What Happens During Company Acquisitions?

 What Happens During Company Acquisitions?

In 2017, over 15,000 company acquisitions and mergers took place. And while they are relatively common, most people don’t understand why they happen.

Most of the time, the company acquired company still operates as normal. They retain their brand name, continue making products, and so forth.

So why do these acquisitions happen? There are many reasons. They are very strategic business decisions, part of a long-term growth strategy, that benefit both companies and can help them earn an edge over the competition.

For example, Uber acquired Postmates in 2020. The delivery service uses independent drivers to deliver food, groceries, or anything else.

This strategic move not only increased the Uber company stock but leverages the existing network of each company to better serve customers.

But mergers and acquisitions are very complicated. Read on below to find out what happens each time this takes place, and why it’s important to you. 

Difference Between Mergers and Acquisitions

The terms mergers and acquisitions are commonly used next to one another. As a result, most people think they mean the same thing.

But mergers are when two companies combine to create a new, third company. It’s a blending of the two or merging.

Acquisitions take place when one company on the buy side purchase all or most of the shares of the company on the sell-side. The buying company now controls the other company, but the two don’t necessarily blend together.

Most of the time, the purchased company operates as-is, under its original brand name. And it can leverage the capital and resources of the buying company to grow its market share, benefitting both companies.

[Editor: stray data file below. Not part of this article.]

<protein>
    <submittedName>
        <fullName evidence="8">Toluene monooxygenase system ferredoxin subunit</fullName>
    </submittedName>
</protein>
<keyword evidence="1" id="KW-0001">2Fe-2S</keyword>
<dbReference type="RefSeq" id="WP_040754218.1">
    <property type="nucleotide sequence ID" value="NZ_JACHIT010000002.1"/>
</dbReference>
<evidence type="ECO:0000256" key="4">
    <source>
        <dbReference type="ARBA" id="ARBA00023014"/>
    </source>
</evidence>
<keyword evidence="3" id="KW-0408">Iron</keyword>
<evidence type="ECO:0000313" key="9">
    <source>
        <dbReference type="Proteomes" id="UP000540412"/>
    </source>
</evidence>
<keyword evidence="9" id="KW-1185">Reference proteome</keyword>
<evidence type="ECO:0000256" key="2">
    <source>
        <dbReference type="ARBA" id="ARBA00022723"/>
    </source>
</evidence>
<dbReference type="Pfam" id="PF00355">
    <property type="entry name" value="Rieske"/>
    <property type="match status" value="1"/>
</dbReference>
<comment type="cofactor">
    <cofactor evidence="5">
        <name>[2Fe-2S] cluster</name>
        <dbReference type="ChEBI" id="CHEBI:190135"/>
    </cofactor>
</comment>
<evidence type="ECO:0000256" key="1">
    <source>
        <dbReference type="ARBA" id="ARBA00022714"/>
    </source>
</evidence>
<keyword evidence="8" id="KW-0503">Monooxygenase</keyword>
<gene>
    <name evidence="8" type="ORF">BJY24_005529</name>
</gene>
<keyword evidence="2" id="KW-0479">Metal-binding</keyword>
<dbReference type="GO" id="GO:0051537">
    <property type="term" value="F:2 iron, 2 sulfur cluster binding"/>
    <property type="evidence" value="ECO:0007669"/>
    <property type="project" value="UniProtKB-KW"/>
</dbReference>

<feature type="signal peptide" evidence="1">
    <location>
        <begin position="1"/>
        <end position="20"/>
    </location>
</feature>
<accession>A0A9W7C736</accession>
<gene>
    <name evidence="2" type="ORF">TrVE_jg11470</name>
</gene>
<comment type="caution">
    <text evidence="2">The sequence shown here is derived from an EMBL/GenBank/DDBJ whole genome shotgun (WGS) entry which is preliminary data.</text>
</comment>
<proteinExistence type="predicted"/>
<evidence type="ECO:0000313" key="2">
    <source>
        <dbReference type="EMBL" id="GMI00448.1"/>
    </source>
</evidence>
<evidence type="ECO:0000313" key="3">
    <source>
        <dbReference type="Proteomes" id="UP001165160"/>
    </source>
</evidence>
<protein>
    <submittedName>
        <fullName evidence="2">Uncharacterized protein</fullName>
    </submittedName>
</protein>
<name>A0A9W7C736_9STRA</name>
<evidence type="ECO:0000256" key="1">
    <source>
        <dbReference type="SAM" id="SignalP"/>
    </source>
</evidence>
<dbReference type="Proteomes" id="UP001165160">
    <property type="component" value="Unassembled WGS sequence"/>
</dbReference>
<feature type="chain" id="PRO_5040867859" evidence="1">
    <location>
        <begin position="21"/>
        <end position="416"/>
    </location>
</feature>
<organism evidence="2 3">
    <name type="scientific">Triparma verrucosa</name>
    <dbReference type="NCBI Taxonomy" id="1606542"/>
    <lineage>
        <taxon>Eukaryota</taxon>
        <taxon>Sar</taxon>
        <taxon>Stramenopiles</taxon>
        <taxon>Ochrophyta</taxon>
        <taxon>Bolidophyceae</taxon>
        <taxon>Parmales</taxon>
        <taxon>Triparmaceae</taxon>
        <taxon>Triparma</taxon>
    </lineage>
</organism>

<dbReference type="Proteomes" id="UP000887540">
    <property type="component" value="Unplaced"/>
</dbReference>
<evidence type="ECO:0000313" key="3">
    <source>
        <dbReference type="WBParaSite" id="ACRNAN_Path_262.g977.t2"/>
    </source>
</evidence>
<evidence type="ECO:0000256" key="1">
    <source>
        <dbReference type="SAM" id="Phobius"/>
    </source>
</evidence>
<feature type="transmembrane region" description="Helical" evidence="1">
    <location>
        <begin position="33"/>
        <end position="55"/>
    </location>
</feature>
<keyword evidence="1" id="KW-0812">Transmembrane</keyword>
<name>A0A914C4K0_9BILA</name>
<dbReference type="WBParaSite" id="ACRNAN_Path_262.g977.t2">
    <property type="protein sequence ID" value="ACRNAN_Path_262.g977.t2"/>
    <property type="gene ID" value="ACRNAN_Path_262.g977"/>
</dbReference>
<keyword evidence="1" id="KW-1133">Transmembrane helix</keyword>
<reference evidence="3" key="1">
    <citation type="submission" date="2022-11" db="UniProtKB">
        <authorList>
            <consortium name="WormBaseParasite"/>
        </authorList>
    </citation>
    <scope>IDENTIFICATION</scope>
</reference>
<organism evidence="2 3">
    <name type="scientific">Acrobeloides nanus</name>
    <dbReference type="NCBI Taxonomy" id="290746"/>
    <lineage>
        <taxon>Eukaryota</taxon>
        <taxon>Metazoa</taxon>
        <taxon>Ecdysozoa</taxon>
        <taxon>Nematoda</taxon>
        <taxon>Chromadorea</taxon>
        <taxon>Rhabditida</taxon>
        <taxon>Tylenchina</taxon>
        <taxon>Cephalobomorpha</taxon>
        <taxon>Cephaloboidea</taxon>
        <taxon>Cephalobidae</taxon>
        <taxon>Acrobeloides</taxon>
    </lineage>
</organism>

What Happens During Company Acquisitions?

So what is actually happening during the process? When a company identifies a target company to purchase, it will perform its due diligence. They’ll evaluate the current management, the overall footprint and geographic location of the company, the treasury status, and identify opportunities for expansion. 

When conversations start, the companies will enter a non-disclosure agreement (NDA) to prevent the leaking of sensitive information. If the company wants to move forward with a purchase, they will send a letter of intent (LOI) outlining the general guidelines of the offer and process.

Negotiations begin taking place, and more in-depth due diligence takes place, reviewing the financials, assets, liabilities, employees, and so forth.

When both companies are confident that the deal will go through, the terms of payment will be discussed. Often companies acquire others for stock.

They will also outline which key people will need to remain in the company, and how their roles may remain or change. At this point, the contracts are signed and the acquisition timeline begins.

Acquisitions often take a long time, as personnel changes are made, new business systems are implemented, the software is changed or adjusted, and so forth. And all of this has to take place without the company ceasing operations as usual.

Paying Attention to Acquisitions 

Company acquisitions are long, complicated, and expensive. But they only take place when a very profitable opportunity exists for both companies. 

As a result, we’ll continue to see thousands of these taking place every year. Though, the general public only ever hears about trending companies, like Amazon, Uber, Apple, and so forth. Most of the acquisitions take place outside of this Silicon Valley tech bubble.

Looking for more business information like this? Head over to our blog now to keep reading. 

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